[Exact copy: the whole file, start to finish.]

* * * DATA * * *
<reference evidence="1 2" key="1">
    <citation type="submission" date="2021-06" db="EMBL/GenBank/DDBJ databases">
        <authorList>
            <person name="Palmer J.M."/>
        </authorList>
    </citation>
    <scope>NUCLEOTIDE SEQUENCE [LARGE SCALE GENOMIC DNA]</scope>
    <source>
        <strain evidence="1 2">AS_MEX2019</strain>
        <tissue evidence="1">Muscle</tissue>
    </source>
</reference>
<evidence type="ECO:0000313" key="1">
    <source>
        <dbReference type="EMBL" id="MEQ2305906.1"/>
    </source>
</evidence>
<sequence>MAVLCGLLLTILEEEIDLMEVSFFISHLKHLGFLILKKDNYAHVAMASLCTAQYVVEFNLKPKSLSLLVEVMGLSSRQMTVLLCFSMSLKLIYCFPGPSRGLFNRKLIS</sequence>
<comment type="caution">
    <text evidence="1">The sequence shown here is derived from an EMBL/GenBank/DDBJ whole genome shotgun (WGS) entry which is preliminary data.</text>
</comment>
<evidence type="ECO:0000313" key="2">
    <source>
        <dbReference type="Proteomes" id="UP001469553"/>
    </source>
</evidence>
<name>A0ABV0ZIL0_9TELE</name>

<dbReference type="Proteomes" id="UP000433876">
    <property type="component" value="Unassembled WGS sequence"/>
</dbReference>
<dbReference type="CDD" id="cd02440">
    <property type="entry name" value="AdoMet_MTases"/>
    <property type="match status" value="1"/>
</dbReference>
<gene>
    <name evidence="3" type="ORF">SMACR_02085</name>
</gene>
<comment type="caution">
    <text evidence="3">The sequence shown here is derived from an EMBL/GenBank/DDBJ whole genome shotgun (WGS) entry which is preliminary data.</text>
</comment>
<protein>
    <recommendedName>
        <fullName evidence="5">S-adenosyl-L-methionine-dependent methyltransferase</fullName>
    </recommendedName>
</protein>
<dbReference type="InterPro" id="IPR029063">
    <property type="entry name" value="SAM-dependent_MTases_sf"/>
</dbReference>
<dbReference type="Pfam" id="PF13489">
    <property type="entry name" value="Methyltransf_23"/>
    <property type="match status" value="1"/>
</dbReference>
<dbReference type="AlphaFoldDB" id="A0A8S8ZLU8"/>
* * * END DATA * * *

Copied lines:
<reference evidence="1 2" key="1">
    <citation type="submission" date="2021-06" db="EMBL/GenBank/DDBJ databases">
        <authorList>
            <person name="Palmer J.M."/>
        </authorList>
    </citation>
    <scope>NUCLEOTIDE SEQUENCE [LARGE SCALE GENOMIC DNA]</scope>
    <source>
        <strain evidence="1 2">AS_MEX2019</strain>
        <tissue evidence="1">Muscle</tissue>
    </source>
</reference>
<evidence type="ECO:0000313" key="1">
    <source>
        <dbReference type="EMBL" id="MEQ2305906.1"/>
    </source>
</evidence>
<sequence>MAVLCGLLLTILEEEIDLMEVSFFISHLKHLGFLILKKDNYAHVAMASLCTAQYVVEFNLKPKSLSLLVEVMGLSSRQMTVLLCFSMSLKLIYCFPGPSRGLFNRKLIS</sequence>
<comment type="caution">
    <text evidence="1">The sequence shown here is derived from an EMBL/GenBank/DDBJ whole genome shotgun (WGS) entry which is preliminary data.</text>
</comment>
<evidence type="ECO:0000313" key="2">
    <source>
        <dbReference type="Proteomes" id="UP001469553"/>
    </source>
</evidence>
<name>A0ABV0ZIL0_9TELE</name>

<dbReference type="Proteomes" id="UP000433876">
    <property type="component" value="Unassembled WGS sequence"/>
</dbReference>
<dbReference type="CDD" id="cd02440">
    <property type="entry name" value="AdoMet_MTases"/>
    <property type="match status" value="1"/>
</dbReference>
<gene>
    <name evidence="3" type="ORF">SMACR_02085</name>
</gene>
<comment type="caution">
    <text evidence="3">The sequence shown here is derived from an EMBL/GenBank/DDBJ whole genome shotgun (WGS) entry which is preliminary data.</text>
</comment>
<protein>
    <recommendedName>
        <fullName evidence="5">S-adenosyl-L-methionine-dependent methyltransferase</fullName>
    </recommendedName>
</protein>
<dbReference type="InterPro" id="IPR029063">
    <property type="entry name" value="SAM-dependent_MTases_sf"/>
</dbReference>
<dbReference type="Pfam" id="PF13489">
    <property type="entry name" value="Methyltransf_23"/>
    <property type="match status" value="1"/>
</dbReference>
<dbReference type="AlphaFoldDB" id="A0A8S8ZLU8"/>